Scientists are embarking on a voyage of discovery today to map a previously uncharted section of the Colville Ridge, a large and mountainous seafloor structure about 500km northeast of Auckland.
More than half of the Colville Ridge, which covers an estimated 100,000km2, sits within New Zealand's The three week voyage is being undertaken by GNS Science, and takes place on NIWA's deepwater research ship Tangaroa as part of a long-term programme to survey regions within New Zealand's offshore territory.
The Colville ridge. Photo: GNS Science.
Scientists will use sonar mapping, measurements of gravity and magnetism, supplemented by seafloor rock sampling to map the ocean floor. The techniques complement each other and are considered essential to obtaining meaningful information about the seafloor and its underlying geological structures.
The mission builds on two earlier voyages, in 2013 and 2015, that mapped 40,000km2 of the southern parts of the Colville Ridge. The maps produced during these voyages show a vast mountainous ridge dotted with extinct volcanic cones and peaks rising 1.5km above the surrounding seafloor.
Co-chief scientist on the voyage, Fabio Caratori Tontini, says the crew is looking forward to discovering the submarine landscape of the northern part of the ridge.
The voyage will produce the first comprehensive, high-definition seafloor map, geophysical data sets and rock samples along the northern section. The information will provide new knowledge and understanding about the region's ancient volcanism.
The Colville Ridge is millions of years old and represents a key piece to better understand the geological puzzle of the region, which includes determining the role of plate tectonics in shaping the ocean floor in the northern part of our EEZ.
Christian Timm, the other co-chief scientist on the expedition, says understanding the formation of the Colville Ridge will give scientists valuable information to improve the understanding of the tectonic evolution of New Zealand's vast underwater estate.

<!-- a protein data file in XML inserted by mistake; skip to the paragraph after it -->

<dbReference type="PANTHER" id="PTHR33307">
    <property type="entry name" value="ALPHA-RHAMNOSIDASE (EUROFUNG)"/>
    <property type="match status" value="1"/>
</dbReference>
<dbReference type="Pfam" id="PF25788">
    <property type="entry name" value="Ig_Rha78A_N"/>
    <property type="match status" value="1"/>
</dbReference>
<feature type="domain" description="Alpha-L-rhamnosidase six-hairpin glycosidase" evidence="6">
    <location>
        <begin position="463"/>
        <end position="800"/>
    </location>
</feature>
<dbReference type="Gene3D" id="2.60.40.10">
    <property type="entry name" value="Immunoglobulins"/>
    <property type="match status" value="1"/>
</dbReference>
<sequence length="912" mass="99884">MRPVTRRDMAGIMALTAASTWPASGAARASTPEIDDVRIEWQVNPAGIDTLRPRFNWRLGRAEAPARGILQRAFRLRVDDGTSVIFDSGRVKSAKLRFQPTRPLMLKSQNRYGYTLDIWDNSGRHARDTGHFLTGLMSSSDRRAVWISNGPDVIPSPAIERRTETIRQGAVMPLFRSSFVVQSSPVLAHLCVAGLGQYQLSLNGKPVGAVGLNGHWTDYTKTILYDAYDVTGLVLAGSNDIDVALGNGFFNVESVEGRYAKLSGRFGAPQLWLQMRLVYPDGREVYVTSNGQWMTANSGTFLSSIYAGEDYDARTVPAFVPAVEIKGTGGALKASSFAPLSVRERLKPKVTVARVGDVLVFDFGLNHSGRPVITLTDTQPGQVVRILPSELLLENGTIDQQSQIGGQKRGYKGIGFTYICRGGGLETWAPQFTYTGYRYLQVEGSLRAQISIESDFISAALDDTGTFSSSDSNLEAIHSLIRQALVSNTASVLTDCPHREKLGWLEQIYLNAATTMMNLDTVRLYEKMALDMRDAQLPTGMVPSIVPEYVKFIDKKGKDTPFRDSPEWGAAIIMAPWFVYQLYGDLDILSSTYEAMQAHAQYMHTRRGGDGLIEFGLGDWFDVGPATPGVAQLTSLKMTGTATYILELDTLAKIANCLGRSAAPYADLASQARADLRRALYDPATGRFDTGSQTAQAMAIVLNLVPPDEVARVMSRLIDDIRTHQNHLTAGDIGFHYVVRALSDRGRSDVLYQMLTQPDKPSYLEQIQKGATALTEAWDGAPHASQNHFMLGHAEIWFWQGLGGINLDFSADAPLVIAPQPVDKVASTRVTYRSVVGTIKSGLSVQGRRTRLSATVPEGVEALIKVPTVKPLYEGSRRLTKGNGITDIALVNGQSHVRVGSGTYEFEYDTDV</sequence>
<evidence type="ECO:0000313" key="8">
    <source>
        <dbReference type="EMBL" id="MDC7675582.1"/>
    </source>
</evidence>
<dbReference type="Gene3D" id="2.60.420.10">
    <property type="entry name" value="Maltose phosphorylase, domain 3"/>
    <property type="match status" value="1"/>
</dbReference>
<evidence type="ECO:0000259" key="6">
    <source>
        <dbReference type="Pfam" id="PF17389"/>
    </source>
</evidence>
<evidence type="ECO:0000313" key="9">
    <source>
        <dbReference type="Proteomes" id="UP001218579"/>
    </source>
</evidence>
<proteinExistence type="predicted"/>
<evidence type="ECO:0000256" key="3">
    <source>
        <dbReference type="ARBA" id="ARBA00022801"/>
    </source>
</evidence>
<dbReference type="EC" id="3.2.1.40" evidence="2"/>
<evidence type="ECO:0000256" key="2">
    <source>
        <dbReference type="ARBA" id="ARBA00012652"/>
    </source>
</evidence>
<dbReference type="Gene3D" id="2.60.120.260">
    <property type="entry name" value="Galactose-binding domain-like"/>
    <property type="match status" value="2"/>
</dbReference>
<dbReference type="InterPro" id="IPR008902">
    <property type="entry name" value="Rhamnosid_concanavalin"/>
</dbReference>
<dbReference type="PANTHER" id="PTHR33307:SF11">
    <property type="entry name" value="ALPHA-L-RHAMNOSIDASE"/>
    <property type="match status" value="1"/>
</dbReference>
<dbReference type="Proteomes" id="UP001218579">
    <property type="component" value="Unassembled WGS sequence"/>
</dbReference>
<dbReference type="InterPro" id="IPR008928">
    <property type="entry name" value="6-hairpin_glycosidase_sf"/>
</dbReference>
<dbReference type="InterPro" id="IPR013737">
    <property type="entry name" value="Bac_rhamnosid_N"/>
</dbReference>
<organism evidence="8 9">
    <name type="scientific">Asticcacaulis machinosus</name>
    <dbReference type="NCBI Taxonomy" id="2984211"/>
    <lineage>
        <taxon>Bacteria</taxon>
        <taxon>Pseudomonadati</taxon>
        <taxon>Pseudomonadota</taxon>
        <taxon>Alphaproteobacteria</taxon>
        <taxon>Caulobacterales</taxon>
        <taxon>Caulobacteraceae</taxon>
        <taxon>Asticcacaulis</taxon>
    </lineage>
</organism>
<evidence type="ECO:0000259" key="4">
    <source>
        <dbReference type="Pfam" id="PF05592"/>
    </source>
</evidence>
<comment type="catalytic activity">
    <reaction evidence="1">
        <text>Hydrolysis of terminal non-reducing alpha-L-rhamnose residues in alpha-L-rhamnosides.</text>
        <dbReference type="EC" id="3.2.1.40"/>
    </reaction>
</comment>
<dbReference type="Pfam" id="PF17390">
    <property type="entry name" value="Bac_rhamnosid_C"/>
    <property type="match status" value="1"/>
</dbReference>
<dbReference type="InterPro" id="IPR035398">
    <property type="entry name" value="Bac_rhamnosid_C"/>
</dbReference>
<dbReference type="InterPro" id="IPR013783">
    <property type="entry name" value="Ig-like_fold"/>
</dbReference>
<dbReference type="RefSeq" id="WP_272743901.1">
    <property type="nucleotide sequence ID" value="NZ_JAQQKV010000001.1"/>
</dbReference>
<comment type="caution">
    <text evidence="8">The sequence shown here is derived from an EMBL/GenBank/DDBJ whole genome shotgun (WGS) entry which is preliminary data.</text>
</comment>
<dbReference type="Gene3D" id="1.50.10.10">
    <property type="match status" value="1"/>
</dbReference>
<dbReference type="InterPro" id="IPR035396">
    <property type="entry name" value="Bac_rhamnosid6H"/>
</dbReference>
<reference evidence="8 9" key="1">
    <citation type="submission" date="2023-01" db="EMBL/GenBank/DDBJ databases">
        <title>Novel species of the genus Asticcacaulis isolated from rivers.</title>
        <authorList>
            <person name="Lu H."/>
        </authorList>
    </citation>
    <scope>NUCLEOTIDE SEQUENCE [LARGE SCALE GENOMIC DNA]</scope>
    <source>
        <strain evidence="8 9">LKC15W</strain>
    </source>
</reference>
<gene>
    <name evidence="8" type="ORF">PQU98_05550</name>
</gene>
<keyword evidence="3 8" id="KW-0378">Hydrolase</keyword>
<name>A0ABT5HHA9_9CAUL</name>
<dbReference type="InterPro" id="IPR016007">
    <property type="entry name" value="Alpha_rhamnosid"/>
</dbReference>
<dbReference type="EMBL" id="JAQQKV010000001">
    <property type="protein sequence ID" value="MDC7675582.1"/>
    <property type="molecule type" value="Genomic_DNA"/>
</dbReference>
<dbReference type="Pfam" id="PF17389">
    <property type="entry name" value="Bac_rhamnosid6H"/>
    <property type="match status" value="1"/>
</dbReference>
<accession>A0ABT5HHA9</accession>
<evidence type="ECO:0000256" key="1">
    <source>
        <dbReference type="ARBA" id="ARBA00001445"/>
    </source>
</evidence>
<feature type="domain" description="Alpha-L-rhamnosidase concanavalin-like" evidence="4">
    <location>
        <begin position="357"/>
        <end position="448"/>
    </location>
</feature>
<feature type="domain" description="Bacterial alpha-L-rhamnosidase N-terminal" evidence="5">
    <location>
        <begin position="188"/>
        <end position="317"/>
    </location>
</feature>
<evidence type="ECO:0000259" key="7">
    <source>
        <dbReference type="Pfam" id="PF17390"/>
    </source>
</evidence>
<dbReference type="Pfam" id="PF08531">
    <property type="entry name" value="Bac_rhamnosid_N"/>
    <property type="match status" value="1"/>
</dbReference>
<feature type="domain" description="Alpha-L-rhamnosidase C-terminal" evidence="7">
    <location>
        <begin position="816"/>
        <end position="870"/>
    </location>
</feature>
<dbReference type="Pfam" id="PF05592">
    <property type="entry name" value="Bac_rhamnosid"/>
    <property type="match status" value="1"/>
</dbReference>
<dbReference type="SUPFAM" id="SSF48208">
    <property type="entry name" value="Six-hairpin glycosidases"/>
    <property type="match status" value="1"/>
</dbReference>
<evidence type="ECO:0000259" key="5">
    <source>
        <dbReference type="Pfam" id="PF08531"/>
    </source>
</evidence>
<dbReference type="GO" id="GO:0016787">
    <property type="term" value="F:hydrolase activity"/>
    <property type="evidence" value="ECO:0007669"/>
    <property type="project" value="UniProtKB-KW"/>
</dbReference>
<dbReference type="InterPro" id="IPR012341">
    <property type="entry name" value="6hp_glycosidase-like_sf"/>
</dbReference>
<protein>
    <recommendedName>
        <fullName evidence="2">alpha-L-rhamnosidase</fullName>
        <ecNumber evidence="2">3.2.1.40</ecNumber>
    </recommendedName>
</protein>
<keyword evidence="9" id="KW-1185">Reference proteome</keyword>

“Together with the data from the two previous expeditions, we will have acquired new maps covering about 60,000km2 of ocean floor, which is equivalent to the size of Ireland or half of New Zealand's North Island,” says Christian.
“These surveys will allow us to strip away the seawater and view New Zealand's stunning underwater landscape in 3D. The new data will provide a framework for future studies that will include the deployment of underwater craft such as autonomous underwater vehicles (AUVs) and remotely operated vehicles (ROVs) to explore the seafloor in more detail.”
The older Colville Ridge and neighbouring Kermadec Ridge have formed as a result of subduction of the Pacific tectonic plate underneath the Australian plate. Both ridges stretch northeast from New Zealand towards Fiji and Tonga respectively.
There are four or five major ridge features in New Zealand's offshore territory and the Colville Ridge is arguably the least known of them.
The voyage draws on Ministry of Business Innovation and Employment funding for the Tangaroa, while funding from GNS Science covers equipment and scientific staff on the vessel.
Twenty one days of mapping. Photo: GNZ Science.